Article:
Take-off for Qantas-Emirates deal

Australia’s competition regulator has given Qantas Airways and Emirates final approval to form a five-year global alliance, with special conditions for flights across the Tasman Sea.

Under the partnership, Qantas will use Dubai, rather than Singapore, as the stopover point for its flights to London. The first Qantas flight to London via Dubai departs on Sunday.

The Australian Competition and Consumer Commission said the partnership would give the public better products and service offerings.

“The ACCC is satisfied that the alliance is likely to result in material, but not substantial, public benefits,” ACCC chairman Rod Sims said.

The ACCC had already granted interim approval, allowing the Australian and Dubai-based carriers to sell codeshare flights between Australia and Europe, North Africa, the Middle East and Asia.

The final ruling, which lasts for five years, also allows Qantas and Emirates to pair up on flights across the Tasman Sea, subject to conditions.

They must maintain existing capacity on four overlapping routes to New Zealand: Sydney-Auckland, Melbourne-Auckland, Brisbane-Auckland and Sydney-Christchurch.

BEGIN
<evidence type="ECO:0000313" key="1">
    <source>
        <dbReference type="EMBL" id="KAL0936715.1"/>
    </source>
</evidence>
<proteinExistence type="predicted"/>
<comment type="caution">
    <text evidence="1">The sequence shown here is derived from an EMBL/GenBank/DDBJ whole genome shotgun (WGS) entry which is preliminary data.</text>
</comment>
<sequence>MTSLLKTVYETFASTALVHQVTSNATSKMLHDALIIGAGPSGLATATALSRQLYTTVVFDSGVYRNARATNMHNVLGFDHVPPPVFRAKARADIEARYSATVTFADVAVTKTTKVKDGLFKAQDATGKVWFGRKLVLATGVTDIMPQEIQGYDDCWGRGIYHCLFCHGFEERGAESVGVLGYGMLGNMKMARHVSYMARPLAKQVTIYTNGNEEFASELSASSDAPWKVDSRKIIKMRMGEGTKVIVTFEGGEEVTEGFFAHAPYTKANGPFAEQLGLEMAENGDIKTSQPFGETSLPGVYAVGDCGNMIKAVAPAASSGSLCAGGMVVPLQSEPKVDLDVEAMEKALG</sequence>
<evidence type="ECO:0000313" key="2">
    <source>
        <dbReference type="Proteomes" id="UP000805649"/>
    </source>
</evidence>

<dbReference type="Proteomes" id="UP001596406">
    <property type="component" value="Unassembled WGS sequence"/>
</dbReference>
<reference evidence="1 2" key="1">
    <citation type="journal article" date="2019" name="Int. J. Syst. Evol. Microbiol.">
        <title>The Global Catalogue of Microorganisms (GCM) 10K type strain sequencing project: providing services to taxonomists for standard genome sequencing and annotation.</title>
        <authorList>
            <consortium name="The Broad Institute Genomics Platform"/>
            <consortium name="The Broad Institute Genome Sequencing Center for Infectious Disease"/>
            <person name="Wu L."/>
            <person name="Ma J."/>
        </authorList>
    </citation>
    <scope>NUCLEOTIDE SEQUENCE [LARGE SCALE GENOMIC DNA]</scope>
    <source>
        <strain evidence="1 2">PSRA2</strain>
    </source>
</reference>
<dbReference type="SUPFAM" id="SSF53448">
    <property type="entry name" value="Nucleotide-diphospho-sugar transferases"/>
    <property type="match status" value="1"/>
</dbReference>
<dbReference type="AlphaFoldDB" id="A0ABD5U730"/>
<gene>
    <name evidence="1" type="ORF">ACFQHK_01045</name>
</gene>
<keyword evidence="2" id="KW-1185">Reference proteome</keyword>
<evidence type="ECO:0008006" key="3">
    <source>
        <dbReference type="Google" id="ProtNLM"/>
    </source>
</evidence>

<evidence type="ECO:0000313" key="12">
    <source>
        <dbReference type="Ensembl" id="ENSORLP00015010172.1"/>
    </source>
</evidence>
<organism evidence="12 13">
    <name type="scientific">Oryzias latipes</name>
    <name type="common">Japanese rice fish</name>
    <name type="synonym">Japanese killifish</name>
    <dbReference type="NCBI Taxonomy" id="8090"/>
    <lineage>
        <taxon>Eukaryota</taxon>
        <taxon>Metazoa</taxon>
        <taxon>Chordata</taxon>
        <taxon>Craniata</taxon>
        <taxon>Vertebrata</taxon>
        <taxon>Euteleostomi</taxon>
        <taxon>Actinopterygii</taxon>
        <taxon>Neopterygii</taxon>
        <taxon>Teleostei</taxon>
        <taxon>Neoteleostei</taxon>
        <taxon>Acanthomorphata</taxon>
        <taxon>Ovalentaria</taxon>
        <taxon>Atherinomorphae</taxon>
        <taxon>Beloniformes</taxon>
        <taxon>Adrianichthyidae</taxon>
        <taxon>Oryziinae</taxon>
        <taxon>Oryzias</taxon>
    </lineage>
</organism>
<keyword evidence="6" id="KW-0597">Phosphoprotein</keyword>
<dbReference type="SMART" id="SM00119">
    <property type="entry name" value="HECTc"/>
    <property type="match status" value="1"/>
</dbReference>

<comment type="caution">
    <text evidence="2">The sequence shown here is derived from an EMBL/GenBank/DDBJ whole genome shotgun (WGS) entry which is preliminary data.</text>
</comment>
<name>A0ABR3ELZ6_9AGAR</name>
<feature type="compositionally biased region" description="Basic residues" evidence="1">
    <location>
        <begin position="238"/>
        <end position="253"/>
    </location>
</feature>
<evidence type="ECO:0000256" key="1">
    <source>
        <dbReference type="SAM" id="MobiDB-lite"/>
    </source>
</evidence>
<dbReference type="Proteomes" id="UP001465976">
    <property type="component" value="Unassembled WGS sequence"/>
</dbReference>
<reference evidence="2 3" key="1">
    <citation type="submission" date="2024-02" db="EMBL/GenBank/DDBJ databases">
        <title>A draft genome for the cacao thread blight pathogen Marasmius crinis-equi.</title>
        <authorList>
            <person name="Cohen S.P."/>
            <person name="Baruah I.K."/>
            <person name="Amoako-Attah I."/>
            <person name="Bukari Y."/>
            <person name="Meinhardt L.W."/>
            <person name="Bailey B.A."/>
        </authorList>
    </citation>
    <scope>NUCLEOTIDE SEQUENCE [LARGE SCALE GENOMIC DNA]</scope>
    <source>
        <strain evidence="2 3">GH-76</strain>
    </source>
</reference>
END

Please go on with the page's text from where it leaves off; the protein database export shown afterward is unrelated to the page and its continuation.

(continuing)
“On these routes, the ACCC is concerned that Qantas and Emirates will have the ability and incentive to reduce or limit growth in capacity in order to raise airfares,” Sims said.

The requirement to maintain capacity on these four routes – which account for about 65% of all seats between Australia and New Zealand – would be subject to a review to consider whether increases in the minimum capacity were warranted.

“With this condition, the ACCC is satisfied that the relevant net public benefit tests are met,” the ACCC said.

Qantas and Emirates also planned to co-operate on sales, marketing and pricing.

The alliance was a key plank in Qantas chief executive Alan Joyce’s bid to return the Flying Kangaroo’s international operations to profitability.

Qantas signed a 10-year partnership deal with Emirates in September last year, ending a 17-year relationship with British Airways.

Neither Emirates nor Qantas takes equity in the other under the deal.

Mr Joyce said the decision was great news for Australian travellers and local tourism, as well as the airline itself.

“Qantas is an Australian icon and the future of its international business is much brighter with this partnership,” he said.

In welcoming the ACCC decision, Emirates president Tim Clark said: “This is a truly game-changing partnership that brings together two of the world’s best airlines and offers some of the highest quality travel experiences.”

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